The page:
DAMEPRI ANIME CARAVAN – Mid Season Anime Review
Synopsis: Ani is a hardworking, realistic and strong-minded princess. That’s a good thing because she will need all her skills to handle the problematic princes from Serenfaren and Midonia. (Official HIDIVE Synopsis)
Mid Season (6 Episodes) Review (Warning: Minor Spoilers to Follow):
Linny: What helps DamePri stand out from other visual sim adaptations featuring what looks like a romance aimed cast is that it has a very heavy comedic vein running through it, comedy that isn’t outstanding but nevertheless, enough to help it not feel like yet another cheesy otome adaptation. Even though the show introduces some political drama early on, it keeps returning to its comedic nature and showcasing Princess Ani having to deal with the over the top personalities of the people around her from the outrageous princes to her own off-kilter parents. Unfortunately, a lot of these over the top personalities are also one note, and since almost all the comedy is centered around them, the jokes eventually end up feeling just as one note.
Tom: These characters are fun early on, from Prince Narek who’s entirely obsessed with how handsome and dashing he is, to Prince Ruze, whose smile literally makes people faint. But by Episode Six, it starts to become painfully obvious that every character consists of near singular jokes, often providing little variety later on. I agree with Linny that the further you get in, the more the comedy wears down, to the point where things largely start to feel stale. The show manages to try and shift things up by plopping our characters down in a new area, with a new scenario of the week to liven things up. Sometimes the series succeeds, other times this change of scenery isn’t enough to restore the comedic vigor. Part of the problem is there’s really one three places to go, three kingdoms, and by Episode six we’ve seen each twice, with diminishing returns. The series doesn’t hit painfully bad levels of stale comedy, often spicing an episode up with one or two good jokes, but is so much of a rehash of previous humor that it never manages to achieve the charm it had early on.
Linny: Damepri doesn’t have much going for it besides the comedy and this becomes all the more obvious whenever the show tries to be serious or sombre as those parts drag, like padding trying to fill the run time till the next joke. The comedy may tend to be one note but it does make the show feel lively and entertaining. But DamePri also struggles to land any other emotion as evidenced in episode six where a scene with a ‘supposed to be’ menacing and overwhelming character, Chrom Rem, the prime Minister of Prince Ruze’s nation, never really lands that vibe though at least the music cue in the scene does a great job of denoting the menace when all else is failing. Any drama or tension introduced in an episode is often contrived or turns out to be a non threat all along. In a case of mistaken identity, the twist reveal is extremely random, completely forgotten and abandoned once the ‘joke’ is over, further cementing how thin DamePri’s plot can be.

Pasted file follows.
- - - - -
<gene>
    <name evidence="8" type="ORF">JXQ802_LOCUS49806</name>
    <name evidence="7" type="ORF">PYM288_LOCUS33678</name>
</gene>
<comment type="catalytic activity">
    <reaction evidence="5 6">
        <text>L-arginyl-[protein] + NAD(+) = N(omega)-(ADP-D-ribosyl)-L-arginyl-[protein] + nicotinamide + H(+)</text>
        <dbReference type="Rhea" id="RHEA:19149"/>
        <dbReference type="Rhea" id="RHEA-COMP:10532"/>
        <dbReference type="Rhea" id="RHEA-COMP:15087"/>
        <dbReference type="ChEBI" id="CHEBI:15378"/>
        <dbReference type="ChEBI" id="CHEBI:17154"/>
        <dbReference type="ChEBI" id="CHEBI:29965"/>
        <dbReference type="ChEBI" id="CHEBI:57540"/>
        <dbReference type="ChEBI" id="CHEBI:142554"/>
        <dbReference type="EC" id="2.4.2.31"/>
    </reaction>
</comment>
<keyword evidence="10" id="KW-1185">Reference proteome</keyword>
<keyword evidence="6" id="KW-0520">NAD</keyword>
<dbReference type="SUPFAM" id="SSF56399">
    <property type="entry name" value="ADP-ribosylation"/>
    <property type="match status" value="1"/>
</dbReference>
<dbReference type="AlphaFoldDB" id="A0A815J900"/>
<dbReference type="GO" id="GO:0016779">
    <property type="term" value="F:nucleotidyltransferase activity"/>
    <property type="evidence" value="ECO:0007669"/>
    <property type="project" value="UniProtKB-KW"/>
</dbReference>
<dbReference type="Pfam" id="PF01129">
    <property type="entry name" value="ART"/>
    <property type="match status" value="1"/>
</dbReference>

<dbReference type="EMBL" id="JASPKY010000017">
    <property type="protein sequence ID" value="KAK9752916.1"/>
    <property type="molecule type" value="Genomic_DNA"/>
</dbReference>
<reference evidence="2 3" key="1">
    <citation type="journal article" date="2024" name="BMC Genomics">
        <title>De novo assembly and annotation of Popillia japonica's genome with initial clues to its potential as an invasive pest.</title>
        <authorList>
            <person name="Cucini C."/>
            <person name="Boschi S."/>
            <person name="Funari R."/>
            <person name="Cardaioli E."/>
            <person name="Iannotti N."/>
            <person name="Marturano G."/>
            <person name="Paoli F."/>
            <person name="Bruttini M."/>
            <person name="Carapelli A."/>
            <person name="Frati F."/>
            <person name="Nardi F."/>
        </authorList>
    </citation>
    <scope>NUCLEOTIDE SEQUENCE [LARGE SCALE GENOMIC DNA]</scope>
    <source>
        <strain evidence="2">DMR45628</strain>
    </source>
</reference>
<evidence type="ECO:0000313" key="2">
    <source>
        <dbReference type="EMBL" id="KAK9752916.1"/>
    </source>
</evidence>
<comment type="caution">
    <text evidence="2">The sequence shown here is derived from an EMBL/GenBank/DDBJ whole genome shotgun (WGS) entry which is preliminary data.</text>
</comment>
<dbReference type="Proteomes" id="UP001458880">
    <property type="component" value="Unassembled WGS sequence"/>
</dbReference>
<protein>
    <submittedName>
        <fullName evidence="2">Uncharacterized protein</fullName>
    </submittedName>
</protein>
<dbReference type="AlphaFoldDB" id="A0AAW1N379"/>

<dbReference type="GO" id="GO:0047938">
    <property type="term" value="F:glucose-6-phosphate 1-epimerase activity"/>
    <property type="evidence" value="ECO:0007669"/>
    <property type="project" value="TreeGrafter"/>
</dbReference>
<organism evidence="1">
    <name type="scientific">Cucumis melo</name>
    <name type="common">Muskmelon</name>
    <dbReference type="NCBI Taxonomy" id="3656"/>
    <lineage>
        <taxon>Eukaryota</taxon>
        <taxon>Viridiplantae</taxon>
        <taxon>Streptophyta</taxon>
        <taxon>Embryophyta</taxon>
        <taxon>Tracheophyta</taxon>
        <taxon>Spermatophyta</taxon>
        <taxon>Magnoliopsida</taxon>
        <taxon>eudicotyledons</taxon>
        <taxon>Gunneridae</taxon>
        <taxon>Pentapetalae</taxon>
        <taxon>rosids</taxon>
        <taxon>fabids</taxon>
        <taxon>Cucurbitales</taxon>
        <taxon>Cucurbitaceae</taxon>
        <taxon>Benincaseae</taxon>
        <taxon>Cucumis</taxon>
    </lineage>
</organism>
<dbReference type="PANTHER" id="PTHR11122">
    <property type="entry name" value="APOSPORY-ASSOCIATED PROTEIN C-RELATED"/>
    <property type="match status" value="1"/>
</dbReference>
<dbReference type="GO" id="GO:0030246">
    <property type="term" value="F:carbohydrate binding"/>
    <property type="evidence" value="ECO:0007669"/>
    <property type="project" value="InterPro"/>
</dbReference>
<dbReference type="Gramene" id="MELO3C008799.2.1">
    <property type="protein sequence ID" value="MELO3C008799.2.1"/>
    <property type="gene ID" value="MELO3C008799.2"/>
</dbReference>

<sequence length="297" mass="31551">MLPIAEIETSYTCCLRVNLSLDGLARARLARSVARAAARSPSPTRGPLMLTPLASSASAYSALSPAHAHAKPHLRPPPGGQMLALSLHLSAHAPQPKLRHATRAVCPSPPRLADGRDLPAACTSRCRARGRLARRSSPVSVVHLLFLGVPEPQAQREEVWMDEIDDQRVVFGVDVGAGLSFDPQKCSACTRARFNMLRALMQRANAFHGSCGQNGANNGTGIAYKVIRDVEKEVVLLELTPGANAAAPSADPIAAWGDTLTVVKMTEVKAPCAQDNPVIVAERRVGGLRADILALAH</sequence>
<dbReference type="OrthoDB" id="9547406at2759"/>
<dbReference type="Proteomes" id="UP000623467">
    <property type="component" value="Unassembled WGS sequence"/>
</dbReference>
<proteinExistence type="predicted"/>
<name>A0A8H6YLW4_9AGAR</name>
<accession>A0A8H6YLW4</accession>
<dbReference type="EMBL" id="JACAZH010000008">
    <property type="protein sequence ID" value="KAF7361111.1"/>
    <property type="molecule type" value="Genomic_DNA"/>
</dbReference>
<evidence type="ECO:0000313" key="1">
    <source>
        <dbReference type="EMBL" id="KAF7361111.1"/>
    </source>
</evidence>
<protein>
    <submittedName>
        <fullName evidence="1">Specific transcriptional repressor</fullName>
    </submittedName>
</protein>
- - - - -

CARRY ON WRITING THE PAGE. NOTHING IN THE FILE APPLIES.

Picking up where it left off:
Tom: Chrom Rem, meant to exude that palpable menace for the sake of comedy, is largely failed by the animation. The series provides art that is generally acceptable, but often flat and a tad boring at times. It’s best exemplified by Chrom’s lack of actual on screen menace during the gag Linny mentioned. We’re told by Ani Inaco, our main star and princess, that Chrom is exuding this incredibly scary pressure, but the art’s depiction of him is so basic, so mundane that it’s only thanks to all the other elements in the production that the gag makes a lick of sense.
Linny: Another feature that makes DamePri stand out from other visual novel adaptations with such a huge male cast is that so far, there’s been zero romance between any of our characters. There’s been no suggestive homoerotic moments nor any tender touches between any of the male characters and Princess Ani. There is the extremely flirtatious character named Vino who does hit on Ani but he’s a womanizer by heart, and hits on anything female that walks. Princess Ani also never treats his advances with any degree of seriousness. Also, there are a few male characters who likely had bigger roles in the visual novel and maybe even acted as romantic interests, in particular Riot, the army general assigned to protect Prince Narek but other than a gag of shadowing Narek in one episode, he’s often off screen or relegated to a background character.
Tom: DamePri Anime Caravan isn’t bad. It starts strong, but gradually loses itself, growing more and more stale as time goes on. By episode six I don’t think it’s actively bad, but to continue enjoying the series to the fullest you’ll need to find each princess’ one note gag near as hilarious as when it was first introduced. I think that’s a tall order, as comedic breadth is about variety, and DamePri is lacking that severely.
Linny: If you like the sound of an oddball comedy featuring a cast of wacky princes and a spunky princess who has to deal with all their drama and hi-jinks minus romantic content (though the show could always decide to inject it post mid point), you may take to DamePri Anime Caravan. Despite our critiques, the show isn’t something you can call outright unwatchable. It is repetitive at worst and has a simple, basic plot that dooms it to never rising beyond passable at best. If you find yourself extremely taken and entertained by the quirky princes and their one note gag personalities and don’t mind the thought of it being repeated endlessly for the show’s entire run, you may just end up having a decent time with it all the way through.
DAMEPRI ANIME CARAVAN is available for streaming via HIDIVE.